The order was given to the men to sleep with the rifle tied to the wrist, and with clothes on. However, this did not change in any way the habits of the legionnaires.

With all these security precautions taken, it seemed impossible that an attacker could approach the camp without being signaled from afar. The night was calm, as was April 15 which was spent at rest and in the expectation of a departure for the next day. In the evening, however, this order was cancelled. A reconnaissance patrol reported that the enemy had moved south. That was true. The harka marched all night and in the early morning, before daylight, the rebels discreetly advanced into the French sector. Their horsemen and part of the infantry bypassed the camp from the west and progressed to the south of the palm grove.

As it turned out later, this undetected advance occurred thanks to the close assistance of local inhabitants. They had previously pledged allegiance to France and promised to Pierron to cooperate against the harka and alert his column as soon as the rebels approached. They had failed to keep their promise.

Foreign Legion Etrangere - Morocco - Algeria - Menabha - map
The column under Lt. Col. Pierron, going from Colomb Bechar, was first stationed at Talzaza; on April 14, it moved to Menabha.
Foreign Legion Etrangere - Morocco - Algeria - Menabha - camp - units - organization - map
The camp of Lt. Col. Pierron at Menabha, with placement of units, as shown in an Illustration magazine of the time. South of the camp, a palm grove and two small posts (A, B) established nearby. In the south-east, a hill with an old outpost (C). In the east, a post of the Legion with about 25 men (half-platoon).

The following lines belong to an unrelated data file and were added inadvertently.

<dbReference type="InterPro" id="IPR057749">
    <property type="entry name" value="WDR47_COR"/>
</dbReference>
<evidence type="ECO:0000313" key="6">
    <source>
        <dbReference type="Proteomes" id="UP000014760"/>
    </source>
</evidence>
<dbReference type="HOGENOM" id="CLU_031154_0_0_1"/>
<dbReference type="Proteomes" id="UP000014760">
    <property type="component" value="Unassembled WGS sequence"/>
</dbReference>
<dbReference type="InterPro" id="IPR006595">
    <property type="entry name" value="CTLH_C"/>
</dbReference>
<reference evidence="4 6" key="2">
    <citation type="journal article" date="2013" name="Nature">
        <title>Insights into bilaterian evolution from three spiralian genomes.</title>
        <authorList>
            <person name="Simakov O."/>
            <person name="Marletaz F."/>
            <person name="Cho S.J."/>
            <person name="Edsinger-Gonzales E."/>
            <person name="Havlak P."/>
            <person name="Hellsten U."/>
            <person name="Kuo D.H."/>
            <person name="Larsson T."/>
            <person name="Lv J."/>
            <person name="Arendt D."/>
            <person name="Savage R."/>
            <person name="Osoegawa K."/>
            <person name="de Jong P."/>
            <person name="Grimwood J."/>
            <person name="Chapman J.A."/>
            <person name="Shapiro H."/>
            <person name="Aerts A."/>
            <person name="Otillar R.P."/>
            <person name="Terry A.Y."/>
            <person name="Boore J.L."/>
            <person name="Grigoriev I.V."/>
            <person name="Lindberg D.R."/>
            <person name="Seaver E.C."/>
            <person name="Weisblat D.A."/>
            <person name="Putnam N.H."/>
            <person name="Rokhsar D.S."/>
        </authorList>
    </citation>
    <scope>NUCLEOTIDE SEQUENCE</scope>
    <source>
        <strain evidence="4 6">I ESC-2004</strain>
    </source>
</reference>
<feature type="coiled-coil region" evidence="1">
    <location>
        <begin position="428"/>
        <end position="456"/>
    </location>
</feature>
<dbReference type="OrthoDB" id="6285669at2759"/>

Foreign Legion Etrangere - Morocco - Harka - rebels
A rare photo of the Moroccan harka stationed north of Menabha in April 1908.
Foreign Legion Etrangere - Menabha - Camp - Legionnaires
Legionnaires during a review at the eastern side of the camp at Menabha, on the eve of the battle, April 15, 1908.


Battle of Menabha

On April 16, at 4:30 in the morning, at the moment when the moon disappeared behind the horizon and the sun had not yet risen, one of the forward posts located in the palm grove suddenly gave the alarm by a rifle shot. This was abruptly followed by detonations coming from all around the camp, on the northern, eastern and southern sides. Under the cover of darkness, the French were surrounded. In the meantime, due to the violence of the attack, the forward posts were forced to retreat to the camp.

Awakened by the attack, the men jumped out of their tents with rifles in their hands. But on which target to fire? In that deep dark there was a risk of hitting the retreating comrades.

The camp side opposite the palm grove had just given way under the first violent effort of numerous enemies coming out of the palm trees; as a result, about twenty attackers were able to penetrate the encampment.

The man-to-man fight began and the first laments of the wounded were heard. Also hit were a few mules, which broke their shackles and ran through the camp, knocking over piles of the carefully lined up sacks with provisions, tearing down tents, and, finally, fleeing outside the camp toward the rebels waiting for them like the most envied prey. Meanwhile, the officers had regrouped their men. It took some time before the defenders managed to neutralize the attackers inside the camp and take up positions.

The Moroccans in the palm grove, suddenly in a bad position because of their exposure to the southern side of the camp and the machine guns reposted there, left the site and climbed to the old outpost on the southeastern hill, abandoned by the Saharan group in the face of overwhelming odds. It became the assailants’ new fire base and gave them a big advantage over the battlefield.